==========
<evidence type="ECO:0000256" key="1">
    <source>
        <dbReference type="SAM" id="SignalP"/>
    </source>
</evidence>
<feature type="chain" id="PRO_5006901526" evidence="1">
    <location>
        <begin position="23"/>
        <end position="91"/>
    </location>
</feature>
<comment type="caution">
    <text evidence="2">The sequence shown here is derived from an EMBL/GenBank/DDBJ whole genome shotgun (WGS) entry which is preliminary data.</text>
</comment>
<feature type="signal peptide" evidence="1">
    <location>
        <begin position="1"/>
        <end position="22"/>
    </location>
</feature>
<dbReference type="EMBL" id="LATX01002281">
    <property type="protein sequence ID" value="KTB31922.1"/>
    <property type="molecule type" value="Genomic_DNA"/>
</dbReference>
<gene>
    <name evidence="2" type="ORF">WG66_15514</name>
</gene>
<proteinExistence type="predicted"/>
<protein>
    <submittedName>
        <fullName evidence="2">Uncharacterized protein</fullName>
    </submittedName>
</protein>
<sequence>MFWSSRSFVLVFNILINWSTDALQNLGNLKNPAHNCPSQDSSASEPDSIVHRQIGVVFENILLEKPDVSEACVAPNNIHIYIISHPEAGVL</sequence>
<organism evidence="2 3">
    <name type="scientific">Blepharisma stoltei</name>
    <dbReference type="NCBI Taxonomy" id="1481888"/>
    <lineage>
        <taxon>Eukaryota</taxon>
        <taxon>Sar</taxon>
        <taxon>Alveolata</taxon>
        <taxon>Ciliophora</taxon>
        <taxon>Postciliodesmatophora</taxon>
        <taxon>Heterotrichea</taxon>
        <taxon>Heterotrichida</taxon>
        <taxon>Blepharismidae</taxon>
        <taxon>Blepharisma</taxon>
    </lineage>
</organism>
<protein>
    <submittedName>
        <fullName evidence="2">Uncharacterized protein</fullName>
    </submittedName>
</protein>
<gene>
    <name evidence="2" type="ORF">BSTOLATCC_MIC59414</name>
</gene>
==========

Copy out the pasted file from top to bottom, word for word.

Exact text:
<evidence type="ECO:0000256" key="1">
    <source>
        <dbReference type="SAM" id="SignalP"/>
    </source>
</evidence>
<feature type="chain" id="PRO_5006901526" evidence="1">
    <location>
        <begin position="23"/>
        <end position="91"/>
    </location>
</feature>
<comment type="caution">
    <text evidence="2">The sequence shown here is derived from an EMBL/GenBank/DDBJ whole genome shotgun (WGS) entry which is preliminary data.</text>
</comment>
<feature type="signal peptide" evidence="1">
    <location>
        <begin position="1"/>
        <end position="22"/>
    </location>
</feature>
<dbReference type="EMBL" id="LATX01002281">
    <property type="protein sequence ID" value="KTB31922.1"/>
    <property type="molecule type" value="Genomic_DNA"/>
</dbReference>
<gene>
    <name evidence="2" type="ORF">WG66_15514</name>
</gene>
<proteinExistence type="predicted"/>
<protein>
    <submittedName>
        <fullName evidence="2">Uncharacterized protein</fullName>
    </submittedName>
</protein>
<sequence>MFWSSRSFVLVFNILINWSTDALQNLGNLKNPAHNCPSQDSSASEPDSIVHRQIGVVFENILLEKPDVSEACVAPNNIHIYIISHPEAGVL</sequence>
<organism evidence="2 3">
    <name type="scientific">Blepharisma stoltei</name>
    <dbReference type="NCBI Taxonomy" id="1481888"/>
    <lineage>
        <taxon>Eukaryota</taxon>
        <taxon>Sar</taxon>
        <taxon>Alveolata</taxon>
        <taxon>Ciliophora</taxon>
        <taxon>Postciliodesmatophora</taxon>
        <taxon>Heterotrichea</taxon>
        <taxon>Heterotrichida</taxon>
        <taxon>Blepharismidae</taxon>
        <taxon>Blepharisma</taxon>
    </lineage>
</organism>
<protein>
    <submittedName>
        <fullName evidence="2">Uncharacterized protein</fullName>
    </submittedName>
</protein>
<gene>
    <name evidence="2" type="ORF">BSTOLATCC_MIC59414</name>
</gene>